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State of the art for gastric signet ring cell carcinoma: from classification, prognosis, and genomic characteristics to specified treatments

Authors Machlowska J, Pucułek M, Sitarz M, Terlecki P, Maciejewski R, Sitarz R

Received 25 September 2018

Accepted for publication 10 January 2019

Published 15 March 2019 Volume 2019:11 Pages 2151—2161


Checked for plagiarism Yes

Review by Single-blind

Peer reviewer comments 2

Editor who approved publication: Dr Beicheng Sun

Julita Machlowska,1,* Małgorzata Pucułek,1,* Monika Sitarz,2 Paweł Terlecki,3 Ryszard Maciejewski,1 Robert Sitarz1,3

1Department of Human Anatomy, Medical University of Lublin, Lublin, Poland; 2Department of Conservative Dentistry and Endodontics, Medical University of Lublin, Lublin, Poland; 3Department of Surgery, St. John’s Cancer Center, Lublin, Poland

*These authors contributed equally to this work

Abstract: Gastric cancer (GC) is responsible for 9% of cancer deaths worldwide. Over 950,000 new cases are diagnosed each year, and about 90% of them are in advanced stage, requiring chemotherapy. In Europe there has been research based on pre- and postoperative chemotherapy treatment, using 5-fluorouracil, epirubicin, cisplatin, capecitabine, and docetaxel. Chemotherapy significantly impairs the quality of life of patients; however, the final effects are not always satisfactory. There is scientific evidence that gastric mucus tumors and signet ring cell carcinomas have a pattern of specific signatures, that distinguish them from other gastric cancer subtypes, and may be associated with a poor response to systematic treatment. Signet ring cell carcinoma is less chemosensitive than others, and the increase in the percentage of signet ring cells correlates with resistance to chemotherapy. Perioperative chemotherapy in advanced signet ring cell carcinomas is an independent factor of poor prognosis and survival, which is explained by the toxicity of neoadjuvant treatment. Therefore, curative surgical resection enhanced by standardized lymphadenectomy remains the recommended gold standard in GC therapy. According to presented studies, early detection and aggressive treatments for this subtype of GC is a reasonable approach. This review paper is mostly addressed to physicians who are interested in updating to the state of the art concerning different subtypes of gastric carcinoma.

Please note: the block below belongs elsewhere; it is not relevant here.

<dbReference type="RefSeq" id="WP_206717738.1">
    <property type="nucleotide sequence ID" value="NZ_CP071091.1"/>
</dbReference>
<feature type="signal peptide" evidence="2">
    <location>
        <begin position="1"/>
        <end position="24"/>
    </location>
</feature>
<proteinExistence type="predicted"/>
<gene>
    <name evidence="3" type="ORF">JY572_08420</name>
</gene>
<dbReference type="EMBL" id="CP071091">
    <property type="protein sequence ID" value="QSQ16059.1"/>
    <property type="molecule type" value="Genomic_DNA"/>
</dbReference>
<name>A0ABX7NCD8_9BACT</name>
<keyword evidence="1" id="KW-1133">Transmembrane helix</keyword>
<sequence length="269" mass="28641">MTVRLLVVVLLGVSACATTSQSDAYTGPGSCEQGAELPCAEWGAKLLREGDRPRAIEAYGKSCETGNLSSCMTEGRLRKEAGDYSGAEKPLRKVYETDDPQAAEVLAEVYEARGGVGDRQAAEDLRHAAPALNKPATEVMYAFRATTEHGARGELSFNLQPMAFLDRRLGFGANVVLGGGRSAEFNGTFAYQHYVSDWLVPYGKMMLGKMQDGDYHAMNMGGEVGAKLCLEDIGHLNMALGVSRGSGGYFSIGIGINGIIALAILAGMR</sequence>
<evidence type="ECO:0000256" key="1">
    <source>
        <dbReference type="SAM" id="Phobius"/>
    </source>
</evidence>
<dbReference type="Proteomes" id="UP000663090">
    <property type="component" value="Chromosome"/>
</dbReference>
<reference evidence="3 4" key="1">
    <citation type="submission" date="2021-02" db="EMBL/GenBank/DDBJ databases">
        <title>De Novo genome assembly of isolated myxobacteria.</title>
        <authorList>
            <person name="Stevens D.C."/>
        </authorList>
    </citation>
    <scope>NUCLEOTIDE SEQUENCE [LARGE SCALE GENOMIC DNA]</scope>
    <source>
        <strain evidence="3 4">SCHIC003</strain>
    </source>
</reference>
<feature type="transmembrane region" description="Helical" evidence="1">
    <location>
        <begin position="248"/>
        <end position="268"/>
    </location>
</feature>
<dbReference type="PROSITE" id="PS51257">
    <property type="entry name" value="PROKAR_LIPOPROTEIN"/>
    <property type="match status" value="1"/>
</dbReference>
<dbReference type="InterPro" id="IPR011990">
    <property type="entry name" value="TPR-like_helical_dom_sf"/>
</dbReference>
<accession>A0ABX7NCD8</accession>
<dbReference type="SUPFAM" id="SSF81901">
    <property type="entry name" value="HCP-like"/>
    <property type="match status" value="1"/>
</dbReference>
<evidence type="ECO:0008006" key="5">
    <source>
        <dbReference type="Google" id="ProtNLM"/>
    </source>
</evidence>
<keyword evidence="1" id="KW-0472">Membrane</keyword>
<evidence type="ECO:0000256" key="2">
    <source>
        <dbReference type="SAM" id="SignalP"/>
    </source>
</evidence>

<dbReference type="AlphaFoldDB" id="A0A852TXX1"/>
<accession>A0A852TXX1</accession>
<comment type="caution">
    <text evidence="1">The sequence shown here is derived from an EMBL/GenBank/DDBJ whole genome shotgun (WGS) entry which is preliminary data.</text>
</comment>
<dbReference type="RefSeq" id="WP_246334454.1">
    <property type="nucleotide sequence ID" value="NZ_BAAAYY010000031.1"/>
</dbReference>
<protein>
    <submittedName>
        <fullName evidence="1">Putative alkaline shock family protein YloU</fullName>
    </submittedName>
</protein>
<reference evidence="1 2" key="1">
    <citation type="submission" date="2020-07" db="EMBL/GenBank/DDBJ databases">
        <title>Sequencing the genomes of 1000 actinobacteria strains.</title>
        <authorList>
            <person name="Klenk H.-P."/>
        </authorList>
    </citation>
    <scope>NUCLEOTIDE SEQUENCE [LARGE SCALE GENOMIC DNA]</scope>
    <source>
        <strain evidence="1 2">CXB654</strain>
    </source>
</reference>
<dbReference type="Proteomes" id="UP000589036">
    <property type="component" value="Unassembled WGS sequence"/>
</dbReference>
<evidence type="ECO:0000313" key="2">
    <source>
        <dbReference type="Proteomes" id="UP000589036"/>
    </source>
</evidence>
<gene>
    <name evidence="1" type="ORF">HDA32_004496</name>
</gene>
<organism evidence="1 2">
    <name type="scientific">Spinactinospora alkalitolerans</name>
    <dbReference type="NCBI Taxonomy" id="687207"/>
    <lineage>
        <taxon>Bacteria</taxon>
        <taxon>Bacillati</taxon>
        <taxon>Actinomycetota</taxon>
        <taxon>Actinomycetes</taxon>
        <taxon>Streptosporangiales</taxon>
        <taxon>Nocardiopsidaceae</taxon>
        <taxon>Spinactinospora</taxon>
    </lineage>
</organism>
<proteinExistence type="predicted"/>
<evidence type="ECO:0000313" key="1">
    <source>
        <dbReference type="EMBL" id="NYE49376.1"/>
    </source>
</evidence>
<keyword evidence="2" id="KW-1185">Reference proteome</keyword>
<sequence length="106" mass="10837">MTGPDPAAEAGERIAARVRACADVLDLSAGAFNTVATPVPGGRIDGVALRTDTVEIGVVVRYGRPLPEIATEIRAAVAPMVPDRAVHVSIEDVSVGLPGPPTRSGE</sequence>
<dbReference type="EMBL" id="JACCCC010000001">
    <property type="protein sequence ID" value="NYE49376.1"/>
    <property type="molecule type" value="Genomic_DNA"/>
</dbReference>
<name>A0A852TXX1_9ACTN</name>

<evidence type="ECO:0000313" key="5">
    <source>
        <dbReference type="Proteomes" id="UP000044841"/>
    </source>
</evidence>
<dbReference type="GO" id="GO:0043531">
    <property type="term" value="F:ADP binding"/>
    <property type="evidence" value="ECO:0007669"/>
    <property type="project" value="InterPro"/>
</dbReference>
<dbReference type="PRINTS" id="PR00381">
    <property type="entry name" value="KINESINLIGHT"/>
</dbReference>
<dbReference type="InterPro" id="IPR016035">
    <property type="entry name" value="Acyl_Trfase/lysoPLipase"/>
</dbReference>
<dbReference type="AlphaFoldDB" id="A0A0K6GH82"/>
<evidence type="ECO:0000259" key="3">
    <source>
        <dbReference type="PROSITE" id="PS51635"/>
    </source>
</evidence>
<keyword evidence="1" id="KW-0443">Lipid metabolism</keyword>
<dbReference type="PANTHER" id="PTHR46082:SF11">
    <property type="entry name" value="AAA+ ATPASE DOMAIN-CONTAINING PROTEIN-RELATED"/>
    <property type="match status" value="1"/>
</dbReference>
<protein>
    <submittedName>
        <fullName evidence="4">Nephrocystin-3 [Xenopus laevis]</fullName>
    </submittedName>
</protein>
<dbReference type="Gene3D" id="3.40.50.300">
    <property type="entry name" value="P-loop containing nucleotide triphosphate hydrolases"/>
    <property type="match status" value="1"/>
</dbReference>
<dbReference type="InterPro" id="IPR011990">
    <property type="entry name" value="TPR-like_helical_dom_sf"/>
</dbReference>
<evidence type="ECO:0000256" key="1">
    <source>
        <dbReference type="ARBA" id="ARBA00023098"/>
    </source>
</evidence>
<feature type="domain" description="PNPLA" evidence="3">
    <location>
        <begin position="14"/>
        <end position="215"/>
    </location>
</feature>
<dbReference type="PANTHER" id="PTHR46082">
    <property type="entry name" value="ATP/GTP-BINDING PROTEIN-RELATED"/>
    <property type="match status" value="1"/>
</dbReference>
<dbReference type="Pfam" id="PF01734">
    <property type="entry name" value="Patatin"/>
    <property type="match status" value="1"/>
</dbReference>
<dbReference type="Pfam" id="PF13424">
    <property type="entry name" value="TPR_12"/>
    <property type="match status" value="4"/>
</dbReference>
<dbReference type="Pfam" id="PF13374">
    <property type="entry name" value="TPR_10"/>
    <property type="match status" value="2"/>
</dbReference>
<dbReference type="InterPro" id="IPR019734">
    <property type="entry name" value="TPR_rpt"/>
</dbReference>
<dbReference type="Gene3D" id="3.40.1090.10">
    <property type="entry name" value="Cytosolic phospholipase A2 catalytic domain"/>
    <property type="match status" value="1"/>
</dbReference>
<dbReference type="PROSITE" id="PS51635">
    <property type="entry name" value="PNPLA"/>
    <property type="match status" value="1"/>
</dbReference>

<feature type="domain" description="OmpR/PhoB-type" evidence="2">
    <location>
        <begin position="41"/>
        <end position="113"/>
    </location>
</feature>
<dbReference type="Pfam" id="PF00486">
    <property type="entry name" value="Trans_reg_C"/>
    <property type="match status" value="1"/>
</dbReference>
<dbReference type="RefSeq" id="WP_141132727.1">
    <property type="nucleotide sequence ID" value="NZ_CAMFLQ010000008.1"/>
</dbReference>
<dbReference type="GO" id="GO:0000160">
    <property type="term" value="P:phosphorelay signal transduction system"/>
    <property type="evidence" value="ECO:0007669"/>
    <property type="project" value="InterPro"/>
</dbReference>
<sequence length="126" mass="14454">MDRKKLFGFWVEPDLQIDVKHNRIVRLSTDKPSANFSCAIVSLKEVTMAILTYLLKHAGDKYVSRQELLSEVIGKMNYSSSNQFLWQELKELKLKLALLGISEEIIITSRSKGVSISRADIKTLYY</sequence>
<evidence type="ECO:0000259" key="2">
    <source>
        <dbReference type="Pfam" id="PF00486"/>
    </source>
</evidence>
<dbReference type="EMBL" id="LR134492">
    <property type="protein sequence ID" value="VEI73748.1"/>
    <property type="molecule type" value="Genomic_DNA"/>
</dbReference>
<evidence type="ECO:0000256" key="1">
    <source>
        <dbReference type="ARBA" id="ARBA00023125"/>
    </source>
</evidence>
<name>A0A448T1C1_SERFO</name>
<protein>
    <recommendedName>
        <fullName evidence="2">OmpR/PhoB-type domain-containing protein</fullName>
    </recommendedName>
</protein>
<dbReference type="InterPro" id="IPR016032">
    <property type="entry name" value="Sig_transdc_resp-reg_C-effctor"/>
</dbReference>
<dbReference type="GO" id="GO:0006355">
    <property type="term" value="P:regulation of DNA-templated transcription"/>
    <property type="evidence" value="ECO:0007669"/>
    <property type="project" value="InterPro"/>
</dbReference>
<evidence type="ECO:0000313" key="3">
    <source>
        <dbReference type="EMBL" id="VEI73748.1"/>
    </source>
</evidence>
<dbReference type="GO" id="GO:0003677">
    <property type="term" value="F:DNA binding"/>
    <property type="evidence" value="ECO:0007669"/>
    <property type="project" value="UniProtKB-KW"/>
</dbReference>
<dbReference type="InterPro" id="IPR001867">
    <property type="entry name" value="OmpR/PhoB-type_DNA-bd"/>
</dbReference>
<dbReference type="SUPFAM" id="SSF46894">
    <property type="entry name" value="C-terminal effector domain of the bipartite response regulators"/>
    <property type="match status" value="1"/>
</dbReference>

Keywords: gastric cancer, signet ring cells, CDH1, TP53, advanced stage, gastrectomy, adjuvant chemotherapy

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